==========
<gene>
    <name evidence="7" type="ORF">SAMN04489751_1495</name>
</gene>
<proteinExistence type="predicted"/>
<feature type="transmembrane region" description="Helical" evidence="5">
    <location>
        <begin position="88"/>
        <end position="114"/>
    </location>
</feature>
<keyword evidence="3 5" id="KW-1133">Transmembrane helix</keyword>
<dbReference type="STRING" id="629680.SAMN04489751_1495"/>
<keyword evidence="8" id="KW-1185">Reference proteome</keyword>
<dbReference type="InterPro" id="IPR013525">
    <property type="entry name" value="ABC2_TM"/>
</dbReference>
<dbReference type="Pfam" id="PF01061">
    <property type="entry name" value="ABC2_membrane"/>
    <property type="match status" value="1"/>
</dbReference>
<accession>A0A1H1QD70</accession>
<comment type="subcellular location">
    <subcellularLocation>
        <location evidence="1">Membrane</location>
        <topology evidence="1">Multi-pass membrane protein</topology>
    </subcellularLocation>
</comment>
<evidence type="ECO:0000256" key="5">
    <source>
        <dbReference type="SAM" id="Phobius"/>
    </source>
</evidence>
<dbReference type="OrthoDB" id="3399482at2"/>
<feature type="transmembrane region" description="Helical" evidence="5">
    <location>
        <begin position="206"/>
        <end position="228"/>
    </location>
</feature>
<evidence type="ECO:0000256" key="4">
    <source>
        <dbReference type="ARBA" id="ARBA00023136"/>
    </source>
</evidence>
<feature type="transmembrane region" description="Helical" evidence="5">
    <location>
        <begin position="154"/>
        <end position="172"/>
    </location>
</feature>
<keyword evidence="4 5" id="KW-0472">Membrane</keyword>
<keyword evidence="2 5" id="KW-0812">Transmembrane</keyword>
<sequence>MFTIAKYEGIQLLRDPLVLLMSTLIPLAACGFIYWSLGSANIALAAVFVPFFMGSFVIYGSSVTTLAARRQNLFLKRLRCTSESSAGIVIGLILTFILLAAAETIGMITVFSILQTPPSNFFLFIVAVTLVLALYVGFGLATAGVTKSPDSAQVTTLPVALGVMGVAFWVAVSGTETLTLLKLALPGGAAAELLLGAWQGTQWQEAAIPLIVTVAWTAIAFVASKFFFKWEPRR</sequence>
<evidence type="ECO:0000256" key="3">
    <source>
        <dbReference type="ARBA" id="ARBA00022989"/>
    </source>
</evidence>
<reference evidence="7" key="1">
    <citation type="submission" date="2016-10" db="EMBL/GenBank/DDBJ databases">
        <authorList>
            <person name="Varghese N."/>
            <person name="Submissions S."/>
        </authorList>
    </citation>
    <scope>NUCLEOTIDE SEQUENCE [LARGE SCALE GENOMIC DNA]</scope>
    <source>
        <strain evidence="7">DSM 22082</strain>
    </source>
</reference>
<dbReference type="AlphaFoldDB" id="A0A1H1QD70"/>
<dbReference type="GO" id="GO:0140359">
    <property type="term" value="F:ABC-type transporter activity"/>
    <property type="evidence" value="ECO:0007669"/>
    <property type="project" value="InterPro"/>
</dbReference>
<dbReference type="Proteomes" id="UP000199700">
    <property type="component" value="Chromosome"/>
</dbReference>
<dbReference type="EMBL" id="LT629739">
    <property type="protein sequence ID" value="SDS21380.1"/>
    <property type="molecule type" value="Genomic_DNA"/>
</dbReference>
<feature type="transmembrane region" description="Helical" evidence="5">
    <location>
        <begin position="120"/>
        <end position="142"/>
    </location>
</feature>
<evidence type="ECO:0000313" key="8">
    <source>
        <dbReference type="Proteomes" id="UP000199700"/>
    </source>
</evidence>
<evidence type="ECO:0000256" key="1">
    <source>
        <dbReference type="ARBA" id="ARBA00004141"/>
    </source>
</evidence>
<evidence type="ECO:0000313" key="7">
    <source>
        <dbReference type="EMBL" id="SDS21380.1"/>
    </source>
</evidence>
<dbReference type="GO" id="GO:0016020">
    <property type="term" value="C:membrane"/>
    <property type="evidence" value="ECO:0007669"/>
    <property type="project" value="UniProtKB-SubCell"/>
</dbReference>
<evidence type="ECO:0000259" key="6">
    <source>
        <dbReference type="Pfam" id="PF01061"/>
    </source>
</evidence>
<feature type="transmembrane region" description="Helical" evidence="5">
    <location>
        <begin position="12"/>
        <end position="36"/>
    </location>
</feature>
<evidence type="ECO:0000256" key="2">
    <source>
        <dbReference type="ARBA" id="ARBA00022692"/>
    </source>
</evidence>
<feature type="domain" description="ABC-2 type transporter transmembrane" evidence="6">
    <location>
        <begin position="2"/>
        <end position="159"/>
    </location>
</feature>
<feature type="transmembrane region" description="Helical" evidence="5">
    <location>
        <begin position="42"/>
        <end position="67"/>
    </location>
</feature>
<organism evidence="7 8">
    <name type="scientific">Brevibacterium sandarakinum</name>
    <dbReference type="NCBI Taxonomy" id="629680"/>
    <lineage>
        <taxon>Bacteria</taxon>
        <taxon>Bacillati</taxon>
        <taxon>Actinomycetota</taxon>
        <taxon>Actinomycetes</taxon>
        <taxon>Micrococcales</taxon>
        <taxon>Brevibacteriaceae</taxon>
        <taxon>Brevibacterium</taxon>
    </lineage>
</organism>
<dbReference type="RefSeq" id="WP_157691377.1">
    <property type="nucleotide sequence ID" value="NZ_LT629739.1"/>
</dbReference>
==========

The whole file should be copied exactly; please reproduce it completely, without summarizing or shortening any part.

<gene>
    <name evidence="7" type="ORF">SAMN04489751_1495</name>
</gene>
<proteinExistence type="predicted"/>
<feature type="transmembrane region" description="Helical" evidence="5">
    <location>
        <begin position="88"/>
        <end position="114"/>
    </location>
</feature>
<keyword evidence="3 5" id="KW-1133">Transmembrane helix</keyword>
<dbReference type="STRING" id="629680.SAMN04489751_1495"/>
<keyword evidence="8" id="KW-1185">Reference proteome</keyword>
<dbReference type="InterPro" id="IPR013525">
    <property type="entry name" value="ABC2_TM"/>
</dbReference>
<dbReference type="Pfam" id="PF01061">
    <property type="entry name" value="ABC2_membrane"/>
    <property type="match status" value="1"/>
</dbReference>
<accession>A0A1H1QD70</accession>
<comment type="subcellular location">
    <subcellularLocation>
        <location evidence="1">Membrane</location>
        <topology evidence="1">Multi-pass membrane protein</topology>
    </subcellularLocation>
</comment>
<evidence type="ECO:0000256" key="5">
    <source>
        <dbReference type="SAM" id="Phobius"/>
    </source>
</evidence>
<dbReference type="OrthoDB" id="3399482at2"/>
<feature type="transmembrane region" description="Helical" evidence="5">
    <location>
        <begin position="206"/>
        <end position="228"/>
    </location>
</feature>
<evidence type="ECO:0000256" key="4">
    <source>
        <dbReference type="ARBA" id="ARBA00023136"/>
    </source>
</evidence>
<feature type="transmembrane region" description="Helical" evidence="5">
    <location>
        <begin position="154"/>
        <end position="172"/>
    </location>
</feature>
<keyword evidence="4 5" id="KW-0472">Membrane</keyword>
<keyword evidence="2 5" id="KW-0812">Transmembrane</keyword>
<sequence>MFTIAKYEGIQLLRDPLVLLMSTLIPLAACGFIYWSLGSANIALAAVFVPFFMGSFVIYGSSVTTLAARRQNLFLKRLRCTSESSAGIVIGLILTFILLAAAETIGMITVFSILQTPPSNFFLFIVAVTLVLALYVGFGLATAGVTKSPDSAQVTTLPVALGVMGVAFWVAVSGTETLTLLKLALPGGAAAELLLGAWQGTQWQEAAIPLIVTVAWTAIAFVASKFFFKWEPRR</sequence>
<evidence type="ECO:0000256" key="3">
    <source>
        <dbReference type="ARBA" id="ARBA00022989"/>
    </source>
</evidence>
<reference evidence="7" key="1">
    <citation type="submission" date="2016-10" db="EMBL/GenBank/DDBJ databases">
        <authorList>
            <person name="Varghese N."/>
            <person name="Submissions S."/>
        </authorList>
    </citation>
    <scope>NUCLEOTIDE SEQUENCE [LARGE SCALE GENOMIC DNA]</scope>
    <source>
        <strain evidence="7">DSM 22082</strain>
    </source>
</reference>
<dbReference type="AlphaFoldDB" id="A0A1H1QD70"/>
<dbReference type="GO" id="GO:0140359">
    <property type="term" value="F:ABC-type transporter activity"/>
    <property type="evidence" value="ECO:0007669"/>
    <property type="project" value="InterPro"/>
</dbReference>
<dbReference type="Proteomes" id="UP000199700">
    <property type="component" value="Chromosome"/>
</dbReference>
<dbReference type="EMBL" id="LT629739">
    <property type="protein sequence ID" value="SDS21380.1"/>
    <property type="molecule type" value="Genomic_DNA"/>
</dbReference>
<feature type="transmembrane region" description="Helical" evidence="5">
    <location>
        <begin position="120"/>
        <end position="142"/>
    </location>
</feature>
<evidence type="ECO:0000313" key="8">
    <source>
        <dbReference type="Proteomes" id="UP000199700"/>
    </source>
</evidence>
<evidence type="ECO:0000256" key="1">
    <source>
        <dbReference type="ARBA" id="ARBA00004141"/>
    </source>
</evidence>
<evidence type="ECO:0000313" key="7">
    <source>
        <dbReference type="EMBL" id="SDS21380.1"/>
    </source>
</evidence>
<dbReference type="GO" id="GO:0016020">
    <property type="term" value="C:membrane"/>
    <property type="evidence" value="ECO:0007669"/>
    <property type="project" value="UniProtKB-SubCell"/>
</dbReference>
<evidence type="ECO:0000259" key="6">
    <source>
        <dbReference type="Pfam" id="PF01061"/>
    </source>
</evidence>
<feature type="transmembrane region" description="Helical" evidence="5">
    <location>
        <begin position="12"/>
        <end position="36"/>
    </location>
</feature>
<evidence type="ECO:0000256" key="2">
    <source>
        <dbReference type="ARBA" id="ARBA00022692"/>
    </source>
</evidence>
<feature type="domain" description="ABC-2 type transporter transmembrane" evidence="6">
    <location>
        <begin position="2"/>
        <end position="159"/>
    </location>
</feature>
<feature type="transmembrane region" description="Helical" evidence="5">
    <location>
        <begin position="42"/>
        <end position="67"/>
    </location>
</feature>
<organism evidence="7 8">
    <name type="scientific">Brevibacterium sandarakinum</name>
    <dbReference type="NCBI Taxonomy" id="629680"/>
    <lineage>
        <taxon>Bacteria</taxon>
        <taxon>Bacillati</taxon>
        <taxon>Actinomycetota</taxon>
        <taxon>Actinomycetes</taxon>
        <taxon>Micrococcales</taxon>
        <taxon>Brevibacteriaceae</taxon>
        <taxon>Brevibacterium</taxon>
    </lineage>
</organism>
<dbReference type="RefSeq" id="WP_157691377.1">
    <property type="nucleotide sequence ID" value="NZ_LT629739.1"/>
</dbReference>